What Is A Healthy Church? -- By: William W. Gasser

Journal: Journal of Ministry and Theology
Volume: JMAT 06:1 (Spring 2002)
Article: What Is A Healthy Church?
Author: William W. Gasser

What Is A Healthy Church?

William W. Gasser

Pastor, Community Baptist Church
Hillsboro, Oregon

Popular discussion about the state of churches has shifted from growth to health. Labels are changing as Christian leaders revise descriptions of what local churches ought to be. But whether the preferred term is growth, or health, the substance looks much the same. Church health is typically defined through a blend of biblical principles, sociological codes, and expert observations. This article surveys current methodologies related to church health and critiques three contemporary approaches to interpreting local church health.

“I believe the key issue for churches in the twenty-first century will be church health, not church growth.”1 With these words Rick Warren signaled pastors around the country that the Church Growth movement was changing. As the movement has matured, the discussion has shifted from numerical growth toward spiritual growth and health. But what has really changed, and what exactly is a healthy church? In this article we will evaluate contemporary answers.

As we review the discussion of health we must first understand the differences in popular terminology, criteria, and emphasis. When it comes to correlating church health materials, the ducks are not in a row—they’re swimming free-form all around the pond.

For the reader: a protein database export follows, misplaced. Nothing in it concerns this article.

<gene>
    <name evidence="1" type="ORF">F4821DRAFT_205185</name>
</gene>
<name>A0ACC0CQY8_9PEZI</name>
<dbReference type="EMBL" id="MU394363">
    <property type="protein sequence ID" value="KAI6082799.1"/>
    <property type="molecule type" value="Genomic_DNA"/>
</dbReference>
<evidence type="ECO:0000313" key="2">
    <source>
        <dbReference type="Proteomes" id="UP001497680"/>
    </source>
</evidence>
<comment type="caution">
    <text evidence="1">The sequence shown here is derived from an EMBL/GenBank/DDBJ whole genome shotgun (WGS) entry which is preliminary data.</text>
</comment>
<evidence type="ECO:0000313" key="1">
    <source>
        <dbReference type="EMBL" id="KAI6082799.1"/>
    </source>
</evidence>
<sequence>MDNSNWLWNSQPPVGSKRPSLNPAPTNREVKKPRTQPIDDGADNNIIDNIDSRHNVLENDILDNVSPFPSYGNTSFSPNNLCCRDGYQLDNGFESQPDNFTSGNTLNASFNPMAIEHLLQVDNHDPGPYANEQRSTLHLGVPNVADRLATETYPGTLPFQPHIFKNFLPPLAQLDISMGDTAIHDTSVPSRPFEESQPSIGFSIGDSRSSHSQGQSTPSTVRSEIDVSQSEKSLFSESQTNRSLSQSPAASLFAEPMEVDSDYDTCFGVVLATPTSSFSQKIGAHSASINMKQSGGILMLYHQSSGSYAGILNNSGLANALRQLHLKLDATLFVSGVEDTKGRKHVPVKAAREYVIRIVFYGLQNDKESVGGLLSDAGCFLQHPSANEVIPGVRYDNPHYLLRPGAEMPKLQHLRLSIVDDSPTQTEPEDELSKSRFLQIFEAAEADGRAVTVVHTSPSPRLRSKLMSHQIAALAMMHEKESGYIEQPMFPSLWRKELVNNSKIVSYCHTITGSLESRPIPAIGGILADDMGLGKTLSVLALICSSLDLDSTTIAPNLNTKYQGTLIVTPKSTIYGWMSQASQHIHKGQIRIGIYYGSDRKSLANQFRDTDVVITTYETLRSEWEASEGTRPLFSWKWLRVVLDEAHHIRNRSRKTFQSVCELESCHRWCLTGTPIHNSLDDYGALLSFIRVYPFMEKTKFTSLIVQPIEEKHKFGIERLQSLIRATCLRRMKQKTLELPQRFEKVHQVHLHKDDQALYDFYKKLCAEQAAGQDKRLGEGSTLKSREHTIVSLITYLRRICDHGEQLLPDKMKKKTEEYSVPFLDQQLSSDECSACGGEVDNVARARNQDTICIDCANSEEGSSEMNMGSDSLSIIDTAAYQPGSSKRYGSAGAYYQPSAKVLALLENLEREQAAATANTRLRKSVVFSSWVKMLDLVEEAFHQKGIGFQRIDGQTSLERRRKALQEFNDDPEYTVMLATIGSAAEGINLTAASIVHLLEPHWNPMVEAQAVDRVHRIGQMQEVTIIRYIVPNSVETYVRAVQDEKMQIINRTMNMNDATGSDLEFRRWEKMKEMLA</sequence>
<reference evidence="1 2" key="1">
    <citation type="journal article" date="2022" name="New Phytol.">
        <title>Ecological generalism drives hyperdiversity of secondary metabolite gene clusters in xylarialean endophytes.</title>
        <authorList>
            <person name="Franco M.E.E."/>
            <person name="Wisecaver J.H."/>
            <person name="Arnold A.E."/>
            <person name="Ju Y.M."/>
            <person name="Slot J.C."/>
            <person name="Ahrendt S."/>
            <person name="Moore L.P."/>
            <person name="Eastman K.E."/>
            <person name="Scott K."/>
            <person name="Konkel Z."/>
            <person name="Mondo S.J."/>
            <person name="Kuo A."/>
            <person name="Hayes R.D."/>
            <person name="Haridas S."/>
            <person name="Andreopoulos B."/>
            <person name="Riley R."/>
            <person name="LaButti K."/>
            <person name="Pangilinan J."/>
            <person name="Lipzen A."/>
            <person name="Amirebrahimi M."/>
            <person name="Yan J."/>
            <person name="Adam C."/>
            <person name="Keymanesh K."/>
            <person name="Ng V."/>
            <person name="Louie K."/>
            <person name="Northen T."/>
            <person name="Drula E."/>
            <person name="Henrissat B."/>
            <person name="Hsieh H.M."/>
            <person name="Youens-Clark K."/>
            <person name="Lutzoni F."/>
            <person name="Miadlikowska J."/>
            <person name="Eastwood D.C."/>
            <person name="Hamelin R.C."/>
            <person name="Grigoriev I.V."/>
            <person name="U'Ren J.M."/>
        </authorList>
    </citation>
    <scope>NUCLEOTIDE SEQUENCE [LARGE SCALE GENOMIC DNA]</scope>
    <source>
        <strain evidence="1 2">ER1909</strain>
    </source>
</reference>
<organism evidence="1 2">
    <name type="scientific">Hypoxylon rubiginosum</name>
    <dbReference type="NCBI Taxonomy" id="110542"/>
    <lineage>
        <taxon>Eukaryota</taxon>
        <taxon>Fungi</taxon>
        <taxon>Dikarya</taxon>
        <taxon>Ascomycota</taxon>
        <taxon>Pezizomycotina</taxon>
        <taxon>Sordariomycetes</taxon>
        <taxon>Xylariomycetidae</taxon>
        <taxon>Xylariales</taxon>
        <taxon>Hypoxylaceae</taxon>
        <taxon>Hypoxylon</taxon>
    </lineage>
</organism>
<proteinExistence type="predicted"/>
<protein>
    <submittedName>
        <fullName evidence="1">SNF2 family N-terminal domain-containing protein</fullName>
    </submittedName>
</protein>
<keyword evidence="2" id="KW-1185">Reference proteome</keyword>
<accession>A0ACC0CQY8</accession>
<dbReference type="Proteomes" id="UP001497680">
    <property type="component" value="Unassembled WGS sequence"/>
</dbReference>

Differing Terms, Criteria, And Approaches

Let’s start with differences in terminology. Like a dollar bill, the term spiritual health is a familiar currency that is universally exchanged and accepted. But unlike the dollar, its value is far from standard. Spiritual health is seldom defined and those who do try to define it don’t do so uniformly. Health is often defined by

synonyms. Spiritual health is growth,2 quality,3 effectiveness,4 significance,5 or renewal,6 to name a few. Others simply describe it, rather than define it, as the sum of a set of characteristics. Many church consultants follow this path, explaining health by a list of conditions (e.g., the healthy church does this activity, possesses such a quality, has a certain kind of leadership, etc.). A church is declared healthy when it matches the stated traits.

What are these defining conditions? No consensus exists on the number or...

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